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Comment: Gonna lose it in no-time (Score 1) 61

by jareth-0205 (#49159995) Attached to: Ultra-Low Power Radio Transceiver Enables Truly Wireless Earbuds

I'm happy that this exists, but since my earphones fall out relatively often (ie more than never) I think this might be doomed just because it's not OK to easily lose your very expensive electronic device. Wire to carry signal might be old fashioned, but it also has a job as a tether.

Comment: Re:White balance and contrast in camera. (Score 1) 360

by dAzED1 (#49153471) Attached to: Is That Dress White and Gold Or Blue and Black?
given that a color sensor on a digital camera is only sensing RGB (sometimes 1 or 2 more...) and that most monitors are only doing the same....just what would you expect white or grey to be, in the end? How would it be "captured" as an image if not by a sensor which can only detect R, G, or B?

Comment: Re:Is that really a lot? (Score 1) 280

by dAzED1 (#49147895) Attached to: Drones Cost $28,000 Per Arrest, On Average
police aren't crime prevention, that's silly. We're not in minority report yet. Police catch people who have already committed a crime and, in some cases, are still in the act of a crime. If police do a single thing to a person who hasn't yet committed a crime, the police are doing something wrong (and are potentially themselves committing a crime). Boarder patrol, on the other hand, has as their entire purpose...patrolling the boarder. If someone is in Mexico still, then boarder patrol can (and should) do nothing to them. If they have crossed, then only then is being apprehended an option. Since there are currently lots of people crossing the boarder, we're not in a situation where boarder crossings are eliminated and the agents are just there to continue preventing new crossings. What you're saying doesn't make any sense, and your examples are just making it worse.

Comment: Re:It's not just the fragmentation (Score 1) 136

by jareth-0205 (#49145525) Attached to: Who's Afraid of Android Fragmentation?

Meanwhile, there is this PC platform that wiped out all of it's other bespoke competitors probably before you even touched your first computer. PCs are MUCH more diverse than Android phones. But if you started whining about "fragmentation" to PC developers they would look at you like you grew a second head.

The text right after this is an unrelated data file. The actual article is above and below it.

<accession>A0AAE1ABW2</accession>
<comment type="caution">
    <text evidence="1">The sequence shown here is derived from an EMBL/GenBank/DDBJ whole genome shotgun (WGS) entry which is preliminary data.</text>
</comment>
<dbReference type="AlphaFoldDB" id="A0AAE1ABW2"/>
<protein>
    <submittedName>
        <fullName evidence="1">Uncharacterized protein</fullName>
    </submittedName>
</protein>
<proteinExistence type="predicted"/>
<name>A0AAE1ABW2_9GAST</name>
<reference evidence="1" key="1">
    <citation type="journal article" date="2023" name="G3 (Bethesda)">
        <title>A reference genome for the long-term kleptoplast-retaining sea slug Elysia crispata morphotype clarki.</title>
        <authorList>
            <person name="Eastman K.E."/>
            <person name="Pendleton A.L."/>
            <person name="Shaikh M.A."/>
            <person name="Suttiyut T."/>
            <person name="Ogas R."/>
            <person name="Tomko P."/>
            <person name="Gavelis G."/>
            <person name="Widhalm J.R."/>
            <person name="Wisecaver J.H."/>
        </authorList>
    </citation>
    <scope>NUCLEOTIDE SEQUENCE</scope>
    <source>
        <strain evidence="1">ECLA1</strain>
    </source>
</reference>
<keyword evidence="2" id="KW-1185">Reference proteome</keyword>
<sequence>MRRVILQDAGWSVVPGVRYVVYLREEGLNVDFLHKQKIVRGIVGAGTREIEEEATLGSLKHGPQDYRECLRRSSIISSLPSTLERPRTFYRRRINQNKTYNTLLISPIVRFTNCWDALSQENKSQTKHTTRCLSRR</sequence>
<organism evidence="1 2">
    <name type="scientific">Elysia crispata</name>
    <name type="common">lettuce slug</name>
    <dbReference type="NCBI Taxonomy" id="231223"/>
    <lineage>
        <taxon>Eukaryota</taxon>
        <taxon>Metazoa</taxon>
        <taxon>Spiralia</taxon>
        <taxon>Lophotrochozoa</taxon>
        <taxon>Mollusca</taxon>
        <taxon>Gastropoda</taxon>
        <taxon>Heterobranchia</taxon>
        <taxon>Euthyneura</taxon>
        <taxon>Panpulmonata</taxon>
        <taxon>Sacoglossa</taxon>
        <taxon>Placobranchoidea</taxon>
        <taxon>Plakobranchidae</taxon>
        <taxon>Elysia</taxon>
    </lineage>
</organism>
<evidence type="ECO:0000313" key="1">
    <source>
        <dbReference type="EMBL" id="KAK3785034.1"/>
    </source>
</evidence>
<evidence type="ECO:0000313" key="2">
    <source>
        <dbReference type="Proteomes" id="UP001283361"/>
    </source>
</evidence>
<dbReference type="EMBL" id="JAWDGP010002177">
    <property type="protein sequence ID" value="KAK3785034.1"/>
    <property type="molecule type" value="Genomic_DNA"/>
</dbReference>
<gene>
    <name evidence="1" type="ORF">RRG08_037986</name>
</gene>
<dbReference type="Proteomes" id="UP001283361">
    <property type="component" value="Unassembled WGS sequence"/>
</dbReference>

Hoorah. It's absurd, the only people who worry about fragmentation are the analysts than have never seen software development before the iPhone existed. Actual developers have been dealing with this 'problem' for decades.

Comment: Re:There's two kinds of fragmentation... (Score 1) 136

by jareth-0205 (#49145519) Attached to: Who's Afraid of Android Fragmentation?

The second one is definitely bad: Several versions of the OS having significant marketshare means extra work for developers, and fewer apps for users (since some require a version newer than you have). Windows Phone and iOS are much better than Android in this.

Yeah... don't worry about it. As a dev, this isn't ideal because you can't use the latest toys across all devices, but in normal use it just means you work to a somewhat-less-than-latest API and don't worry about it. The backwards/forwards compatibility is good.

Comment: Re:It's not just the fragmentation (Score 2) 136

by jareth-0205 (#49145515) Attached to: Who's Afraid of Android Fragmentation?

Bullshit.

The last thing the PC is, is fragmented.

PCs have standard hardware interfaces for things like, you know, booting an OS. Accessing your framebuffer. System busses.
Android devices have none of this. Every device, every ARM SoC is roll-your-own and almost never documented. (Just ask the cyanogen devs what they think about fragmentation. Protip: Wear earplugs)